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The (Not So) Subtle Legacy of Jack Kirby

The (Not So) Subtle Legacy of Jack Kirby

You likely know the name of comic book writer and artist Jack Kirby, as well as his most legendary co-creations: Thor, Captain America, The Fantastic Four, Black Panther, The Incredible Hulk and the original X-Men to name but a few. But who was the man who created them? And what about his legacy outside of these now household names?

Jack Kirby is one of the most important and prolific comic book creators of all time, crafting some of the most revered and respected superhero books ever. A scrappy kid raised in New York City’s Lower East Side, Kirby’s background greatly informed the sensibility, atmosphere and settings of his stories. He burst onto the comics scene in 1941 with Captain America Comics #1, created alongside Joe Simon for Timely Publications, which would later rename itself Atlas Comics before becoming the monolith that we know and love, Marvel Comics.

Kirby spent the next two decades telling an eclectic range of stories, spanning every genre from romance to western to sci-fi to monster tales. In 1961 he collaborated with Stan Lee to turn around Marvel’s dwindling fortunes with the Fantastic Four, a series which took its science fiction team-up cues from Challengers of the Unknown, a previous Kirby creation for National Comics, who you likely know nowadays as DC Comics.

Fantastic Four #1 changed everything for superhero books, revitalizing Marvel with massive sales and unintentionally popularizing the shared universe in cape comics, now the basic building block of nearly all superhero storytelling, whether on the page or screen. After the success of Marvel’s first family, Editor-in-Chief Stan Lee sought to expand his comic book line with Kirby as the crown jewel of his collaborators thanks to Jack’s innovative art, high output, and imaginative plotting abilities.

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Since Lee was essentially Marvel’s only writer in the early ’60s as well as Editor-in-Chief, and an unusual method of working developed in the company, something that’s created controversy around creator credits for decades: the Marvel Method. Artists like Kirby, Steve Ditko, Gene Colan, and other Marvel luminaries would work off of loose (or sometimes no) plots, unlike the full scripts used over at their Distinguished Competition. This meant that important storytelling decisions and pacing were regularly handled by artists like Kirby, often talented writers in their own right but rarely given writing credits on their books.

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Art Style and Impact

While Kirby’s conceptual creativity and strong plotting are inseparable from his accomplishments, his visual storytelling elevated him to the level of comic book superstar in the ’60s and secured his legacy as one of the medium’s premier artists. Kirby was not only a talented illustrator but also an innovator, finding new ways to tell sequential stories with methods that’ve become regular features of modern day comics. One of the most recognizable aspects of Kirby’s art is his use of foreshortening–placing part of a character’s body in the extreme foreground of an image to create depth of field–something that’s now in the toolbox of every comic book artist and Hollywood poster designer. His action-packed double page spreads popularized the now-common format, placing a single, continuous image across two facing pages full of rich detail to immerse the reader in the story.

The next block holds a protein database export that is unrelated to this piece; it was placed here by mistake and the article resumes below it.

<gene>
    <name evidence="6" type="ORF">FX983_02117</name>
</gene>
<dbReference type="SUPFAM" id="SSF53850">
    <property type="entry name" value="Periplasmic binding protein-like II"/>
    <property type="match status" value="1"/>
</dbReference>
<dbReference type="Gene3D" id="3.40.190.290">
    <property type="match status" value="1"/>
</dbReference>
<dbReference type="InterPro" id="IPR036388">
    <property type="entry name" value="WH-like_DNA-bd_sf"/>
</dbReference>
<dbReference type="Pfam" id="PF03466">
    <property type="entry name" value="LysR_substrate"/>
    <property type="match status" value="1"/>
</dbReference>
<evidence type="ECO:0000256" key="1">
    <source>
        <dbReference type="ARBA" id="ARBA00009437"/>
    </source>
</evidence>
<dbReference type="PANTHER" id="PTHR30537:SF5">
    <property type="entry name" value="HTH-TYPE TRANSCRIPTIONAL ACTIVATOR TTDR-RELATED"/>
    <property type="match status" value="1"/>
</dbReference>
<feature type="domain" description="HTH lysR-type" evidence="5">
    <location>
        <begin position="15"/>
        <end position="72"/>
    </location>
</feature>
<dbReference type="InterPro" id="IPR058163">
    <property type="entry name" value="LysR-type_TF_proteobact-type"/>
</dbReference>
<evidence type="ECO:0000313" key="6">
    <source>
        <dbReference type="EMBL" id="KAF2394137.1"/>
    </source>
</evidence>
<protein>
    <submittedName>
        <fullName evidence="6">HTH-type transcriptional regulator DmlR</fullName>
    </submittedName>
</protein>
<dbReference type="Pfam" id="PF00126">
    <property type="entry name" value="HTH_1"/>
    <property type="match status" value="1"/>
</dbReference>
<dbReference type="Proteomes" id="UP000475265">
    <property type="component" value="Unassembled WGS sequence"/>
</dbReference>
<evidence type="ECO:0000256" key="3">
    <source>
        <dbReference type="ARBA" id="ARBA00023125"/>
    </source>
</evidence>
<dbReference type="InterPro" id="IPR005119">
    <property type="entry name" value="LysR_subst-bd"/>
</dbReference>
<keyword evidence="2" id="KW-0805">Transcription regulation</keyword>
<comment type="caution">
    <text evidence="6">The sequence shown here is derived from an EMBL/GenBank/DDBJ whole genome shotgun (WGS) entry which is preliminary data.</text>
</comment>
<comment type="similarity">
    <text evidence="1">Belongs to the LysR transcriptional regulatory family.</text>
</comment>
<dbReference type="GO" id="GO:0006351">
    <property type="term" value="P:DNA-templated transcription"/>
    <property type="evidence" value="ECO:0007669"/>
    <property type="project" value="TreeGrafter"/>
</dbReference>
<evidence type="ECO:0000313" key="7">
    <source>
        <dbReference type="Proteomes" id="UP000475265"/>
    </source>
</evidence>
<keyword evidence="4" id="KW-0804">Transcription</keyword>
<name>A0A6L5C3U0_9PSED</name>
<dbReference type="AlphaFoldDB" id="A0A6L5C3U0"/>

Another hallmark of Kirby artwork is stylized technology, from Challengers of the Unknown, where he began to play with his intricate stacks of repeating shapes and snaking pipes, to Black Panther’s Wakanda, a highly advanced techno-jungle that stands in stark juxtaposition to the “savage” trope which was so prevalent when depicting African nations in Silver Age comics. Kirby’s detailed futurism was worlds away from the blunt simplicity of most science fiction of the time, influencing generations of creators. His innovation wasn’t just confined to his content but also exhibited in the way he created art, experimenting with mixed media and photo collages, giving his cosmic work a surreal, otherworldly, and often abstract feel.

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Kirby often spoke about his upbringing and how he regularly found himself in fights, whether it was with local kids in NYC or Nazis in World War II. These experiences translate to the page with a near autobiographical clarity, his action sequences always full of the aggression and power of the punches the heroes pack. One of the most famous of these fights is in Tale of Suspense #85, in which Cap trades blows with the acrobatic Batroc. The nine-panel page is completely free of dialogue, carrying only two small captions where Stan Lee claims he cannot do justice to this action sequence so he’ll just “shuteth up.” The dynamic action within the strict framework of the 3×3 grid is so powerful that it’s inspired some of the greatest works in comics history, notably Dave Gibbons’ Watchmen art, which is laid out almost entirely with nine panel pages.

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Impact on the larger comic book industry